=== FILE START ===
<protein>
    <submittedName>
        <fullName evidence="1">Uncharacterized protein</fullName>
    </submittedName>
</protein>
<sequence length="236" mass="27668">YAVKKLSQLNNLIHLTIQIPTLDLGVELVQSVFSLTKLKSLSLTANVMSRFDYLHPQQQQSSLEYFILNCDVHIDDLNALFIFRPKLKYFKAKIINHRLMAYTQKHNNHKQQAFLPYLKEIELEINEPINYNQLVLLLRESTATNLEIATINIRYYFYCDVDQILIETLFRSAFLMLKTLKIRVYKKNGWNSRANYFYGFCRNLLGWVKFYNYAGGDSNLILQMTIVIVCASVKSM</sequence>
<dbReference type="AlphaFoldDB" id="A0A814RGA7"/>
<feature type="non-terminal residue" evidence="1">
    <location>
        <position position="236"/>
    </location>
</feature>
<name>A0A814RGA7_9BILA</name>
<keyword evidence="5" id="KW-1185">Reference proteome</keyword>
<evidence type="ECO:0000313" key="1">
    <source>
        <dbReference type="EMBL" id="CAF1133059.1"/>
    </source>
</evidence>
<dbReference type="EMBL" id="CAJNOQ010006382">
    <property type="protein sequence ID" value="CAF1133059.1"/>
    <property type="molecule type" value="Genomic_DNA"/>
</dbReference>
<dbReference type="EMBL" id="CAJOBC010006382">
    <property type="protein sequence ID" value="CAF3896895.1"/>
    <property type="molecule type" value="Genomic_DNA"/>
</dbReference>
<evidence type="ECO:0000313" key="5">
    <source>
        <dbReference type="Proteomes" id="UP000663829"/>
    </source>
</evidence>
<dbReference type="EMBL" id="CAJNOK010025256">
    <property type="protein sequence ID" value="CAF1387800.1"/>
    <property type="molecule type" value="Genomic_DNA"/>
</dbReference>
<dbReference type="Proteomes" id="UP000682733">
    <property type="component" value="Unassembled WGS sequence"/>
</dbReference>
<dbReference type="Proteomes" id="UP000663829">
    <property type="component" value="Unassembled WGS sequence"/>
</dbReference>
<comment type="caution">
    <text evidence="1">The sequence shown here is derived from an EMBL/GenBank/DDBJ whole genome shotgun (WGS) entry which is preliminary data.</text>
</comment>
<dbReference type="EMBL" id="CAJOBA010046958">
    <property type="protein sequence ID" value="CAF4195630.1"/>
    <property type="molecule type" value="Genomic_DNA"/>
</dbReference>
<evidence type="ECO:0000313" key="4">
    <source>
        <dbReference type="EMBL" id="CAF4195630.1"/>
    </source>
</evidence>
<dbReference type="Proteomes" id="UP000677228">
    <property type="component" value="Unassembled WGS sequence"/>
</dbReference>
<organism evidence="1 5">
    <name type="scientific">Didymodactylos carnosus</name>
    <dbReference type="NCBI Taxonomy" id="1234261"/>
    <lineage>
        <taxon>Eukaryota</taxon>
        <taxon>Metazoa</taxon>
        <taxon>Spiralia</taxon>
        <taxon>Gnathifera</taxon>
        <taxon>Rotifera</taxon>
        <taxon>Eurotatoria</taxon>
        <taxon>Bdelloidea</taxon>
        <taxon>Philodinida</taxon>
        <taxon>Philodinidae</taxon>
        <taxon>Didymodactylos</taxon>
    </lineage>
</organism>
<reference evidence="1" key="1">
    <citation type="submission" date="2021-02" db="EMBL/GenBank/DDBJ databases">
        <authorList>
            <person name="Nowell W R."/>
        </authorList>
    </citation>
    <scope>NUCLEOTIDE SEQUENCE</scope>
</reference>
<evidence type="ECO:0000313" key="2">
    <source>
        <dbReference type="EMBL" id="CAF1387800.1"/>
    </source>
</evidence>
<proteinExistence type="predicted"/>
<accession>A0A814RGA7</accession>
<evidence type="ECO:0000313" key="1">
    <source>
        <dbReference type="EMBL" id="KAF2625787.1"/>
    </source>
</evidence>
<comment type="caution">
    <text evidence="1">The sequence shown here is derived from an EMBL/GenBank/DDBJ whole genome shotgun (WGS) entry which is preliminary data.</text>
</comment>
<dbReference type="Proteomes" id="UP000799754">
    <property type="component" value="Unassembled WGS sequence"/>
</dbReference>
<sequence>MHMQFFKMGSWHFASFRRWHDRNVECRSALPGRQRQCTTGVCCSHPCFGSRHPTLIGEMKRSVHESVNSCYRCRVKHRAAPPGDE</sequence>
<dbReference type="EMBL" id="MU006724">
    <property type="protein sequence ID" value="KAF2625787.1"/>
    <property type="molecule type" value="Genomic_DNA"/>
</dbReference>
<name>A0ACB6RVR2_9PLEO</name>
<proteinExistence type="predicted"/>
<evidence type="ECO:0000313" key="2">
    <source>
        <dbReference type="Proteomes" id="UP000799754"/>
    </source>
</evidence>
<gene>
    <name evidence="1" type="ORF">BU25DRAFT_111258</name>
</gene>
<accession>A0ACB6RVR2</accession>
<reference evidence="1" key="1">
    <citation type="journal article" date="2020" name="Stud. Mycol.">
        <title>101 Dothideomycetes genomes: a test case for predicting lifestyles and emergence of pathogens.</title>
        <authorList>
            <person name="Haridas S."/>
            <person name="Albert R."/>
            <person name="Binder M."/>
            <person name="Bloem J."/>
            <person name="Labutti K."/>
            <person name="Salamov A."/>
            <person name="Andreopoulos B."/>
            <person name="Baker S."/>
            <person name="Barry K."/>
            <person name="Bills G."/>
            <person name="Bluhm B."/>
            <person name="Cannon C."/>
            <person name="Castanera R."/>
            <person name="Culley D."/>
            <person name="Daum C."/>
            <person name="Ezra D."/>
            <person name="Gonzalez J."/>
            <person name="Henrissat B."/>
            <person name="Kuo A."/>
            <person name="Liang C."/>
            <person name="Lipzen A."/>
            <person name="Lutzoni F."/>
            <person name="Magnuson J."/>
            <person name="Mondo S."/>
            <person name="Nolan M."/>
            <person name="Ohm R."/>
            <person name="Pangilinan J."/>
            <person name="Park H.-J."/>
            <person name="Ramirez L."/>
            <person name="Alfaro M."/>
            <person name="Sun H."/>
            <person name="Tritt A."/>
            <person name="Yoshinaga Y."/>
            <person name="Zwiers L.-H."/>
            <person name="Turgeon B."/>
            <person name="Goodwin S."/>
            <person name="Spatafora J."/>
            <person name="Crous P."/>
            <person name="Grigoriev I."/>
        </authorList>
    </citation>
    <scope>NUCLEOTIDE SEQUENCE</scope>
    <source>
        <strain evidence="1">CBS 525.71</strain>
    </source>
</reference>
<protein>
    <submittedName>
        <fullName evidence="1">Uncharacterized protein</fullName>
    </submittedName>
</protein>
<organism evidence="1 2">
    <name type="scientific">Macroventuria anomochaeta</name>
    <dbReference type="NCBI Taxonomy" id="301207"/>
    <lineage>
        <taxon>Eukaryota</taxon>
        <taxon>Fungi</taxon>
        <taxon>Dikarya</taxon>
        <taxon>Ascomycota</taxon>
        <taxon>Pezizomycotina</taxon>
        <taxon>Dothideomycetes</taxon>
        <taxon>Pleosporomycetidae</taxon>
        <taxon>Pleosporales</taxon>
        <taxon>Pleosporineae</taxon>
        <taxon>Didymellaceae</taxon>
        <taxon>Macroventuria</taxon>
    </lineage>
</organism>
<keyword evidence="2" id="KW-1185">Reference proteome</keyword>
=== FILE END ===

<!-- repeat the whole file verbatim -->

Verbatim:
<protein>
    <submittedName>
        <fullName evidence="1">Uncharacterized protein</fullName>
    </submittedName>
</protein>
<sequence length="236" mass="27668">YAVKKLSQLNNLIHLTIQIPTLDLGVELVQSVFSLTKLKSLSLTANVMSRFDYLHPQQQQSSLEYFILNCDVHIDDLNALFIFRPKLKYFKAKIINHRLMAYTQKHNNHKQQAFLPYLKEIELEINEPINYNQLVLLLRESTATNLEIATINIRYYFYCDVDQILIETLFRSAFLMLKTLKIRVYKKNGWNSRANYFYGFCRNLLGWVKFYNYAGGDSNLILQMTIVIVCASVKSM</sequence>
<dbReference type="AlphaFoldDB" id="A0A814RGA7"/>
<feature type="non-terminal residue" evidence="1">
    <location>
        <position position="236"/>
    </location>
</feature>
<name>A0A814RGA7_9BILA</name>
<keyword evidence="5" id="KW-1185">Reference proteome</keyword>
<evidence type="ECO:0000313" key="1">
    <source>
        <dbReference type="EMBL" id="CAF1133059.1"/>
    </source>
</evidence>
<dbReference type="EMBL" id="CAJNOQ010006382">
    <property type="protein sequence ID" value="CAF1133059.1"/>
    <property type="molecule type" value="Genomic_DNA"/>
</dbReference>
<dbReference type="EMBL" id="CAJOBC010006382">
    <property type="protein sequence ID" value="CAF3896895.1"/>
    <property type="molecule type" value="Genomic_DNA"/>
</dbReference>
<evidence type="ECO:0000313" key="5">
    <source>
        <dbReference type="Proteomes" id="UP000663829"/>
    </source>
</evidence>
<dbReference type="EMBL" id="CAJNOK010025256">
    <property type="protein sequence ID" value="CAF1387800.1"/>
    <property type="molecule type" value="Genomic_DNA"/>
</dbReference>
<dbReference type="Proteomes" id="UP000682733">
    <property type="component" value="Unassembled WGS sequence"/>
</dbReference>
<dbReference type="Proteomes" id="UP000663829">
    <property type="component" value="Unassembled WGS sequence"/>
</dbReference>
<comment type="caution">
    <text evidence="1">The sequence shown here is derived from an EMBL/GenBank/DDBJ whole genome shotgun (WGS) entry which is preliminary data.</text>
</comment>
<dbReference type="EMBL" id="CAJOBA010046958">
    <property type="protein sequence ID" value="CAF4195630.1"/>
    <property type="molecule type" value="Genomic_DNA"/>
</dbReference>
<evidence type="ECO:0000313" key="4">
    <source>
        <dbReference type="EMBL" id="CAF4195630.1"/>
    </source>
</evidence>
<dbReference type="Proteomes" id="UP000677228">
    <property type="component" value="Unassembled WGS sequence"/>
</dbReference>
<organism evidence="1 5">
    <name type="scientific">Didymodactylos carnosus</name>
    <dbReference type="NCBI Taxonomy" id="1234261"/>
    <lineage>
        <taxon>Eukaryota</taxon>
        <taxon>Metazoa</taxon>
        <taxon>Spiralia</taxon>
        <taxon>Gnathifera</taxon>
        <taxon>Rotifera</taxon>
        <taxon>Eurotatoria</taxon>
        <taxon>Bdelloidea</taxon>
        <taxon>Philodinida</taxon>
        <taxon>Philodinidae</taxon>
        <taxon>Didymodactylos</taxon>
    </lineage>
</organism>
<reference evidence="1" key="1">
    <citation type="submission" date="2021-02" db="EMBL/GenBank/DDBJ databases">
        <authorList>
            <person name="Nowell W R."/>
        </authorList>
    </citation>
    <scope>NUCLEOTIDE SEQUENCE</scope>
</reference>
<evidence type="ECO:0000313" key="2">
    <source>
        <dbReference type="EMBL" id="CAF1387800.1"/>
    </source>
</evidence>
<proteinExistence type="predicted"/>
<accession>A0A814RGA7</accession>
<evidence type="ECO:0000313" key="1">
    <source>
        <dbReference type="EMBL" id="KAF2625787.1"/>
    </source>
</evidence>
<comment type="caution">
    <text evidence="1">The sequence shown here is derived from an EMBL/GenBank/DDBJ whole genome shotgun (WGS) entry which is preliminary data.</text>
</comment>
<dbReference type="Proteomes" id="UP000799754">
    <property type="component" value="Unassembled WGS sequence"/>
</dbReference>
<sequence>MHMQFFKMGSWHFASFRRWHDRNVECRSALPGRQRQCTTGVCCSHPCFGSRHPTLIGEMKRSVHESVNSCYRCRVKHRAAPPGDE</sequence>
<dbReference type="EMBL" id="MU006724">
    <property type="protein sequence ID" value="KAF2625787.1"/>
    <property type="molecule type" value="Genomic_DNA"/>
</dbReference>
<name>A0ACB6RVR2_9PLEO</name>
<proteinExistence type="predicted"/>
<evidence type="ECO:0000313" key="2">
    <source>
        <dbReference type="Proteomes" id="UP000799754"/>
    </source>
</evidence>
<gene>
    <name evidence="1" type="ORF">BU25DRAFT_111258</name>
</gene>
<accession>A0ACB6RVR2</accession>
<reference evidence="1" key="1">
    <citation type="journal article" date="2020" name="Stud. Mycol.">
        <title>101 Dothideomycetes genomes: a test case for predicting lifestyles and emergence of pathogens.</title>
        <authorList>
            <person name="Haridas S."/>
            <person name="Albert R."/>
            <person name="Binder M."/>
            <person name="Bloem J."/>
            <person name="Labutti K."/>
            <person name="Salamov A."/>
            <person name="Andreopoulos B."/>
            <person name="Baker S."/>
            <person name="Barry K."/>
            <person name="Bills G."/>
            <person name="Bluhm B."/>
            <person name="Cannon C."/>
            <person name="Castanera R."/>
            <person name="Culley D."/>
            <person name="Daum C."/>
            <person name="Ezra D."/>
            <person name="Gonzalez J."/>
            <person name="Henrissat B."/>
            <person name="Kuo A."/>
            <person name="Liang C."/>
            <person name="Lipzen A."/>
            <person name="Lutzoni F."/>
            <person name="Magnuson J."/>
            <person name="Mondo S."/>
            <person name="Nolan M."/>
            <person name="Ohm R."/>
            <person name="Pangilinan J."/>
            <person name="Park H.-J."/>
            <person name="Ramirez L."/>
            <person name="Alfaro M."/>
            <person name="Sun H."/>
            <person name="Tritt A."/>
            <person name="Yoshinaga Y."/>
            <person name="Zwiers L.-H."/>
            <person name="Turgeon B."/>
            <person name="Goodwin S."/>
            <person name="Spatafora J."/>
            <person name="Crous P."/>
            <person name="Grigoriev I."/>
        </authorList>
    </citation>
    <scope>NUCLEOTIDE SEQUENCE</scope>
    <source>
        <strain evidence="1">CBS 525.71</strain>
    </source>
</reference>
<protein>
    <submittedName>
        <fullName evidence="1">Uncharacterized protein</fullName>
    </submittedName>
</protein>
<organism evidence="1 2">
    <name type="scientific">Macroventuria anomochaeta</name>
    <dbReference type="NCBI Taxonomy" id="301207"/>
    <lineage>
        <taxon>Eukaryota</taxon>
        <taxon>Fungi</taxon>
        <taxon>Dikarya</taxon>
        <taxon>Ascomycota</taxon>
        <taxon>Pezizomycotina</taxon>
        <taxon>Dothideomycetes</taxon>
        <taxon>Pleosporomycetidae</taxon>
        <taxon>Pleosporales</taxon>
        <taxon>Pleosporineae</taxon>
        <taxon>Didymellaceae</taxon>
        <taxon>Macroventuria</taxon>
    </lineage>
</organism>
<keyword evidence="2" id="KW-1185">Reference proteome</keyword>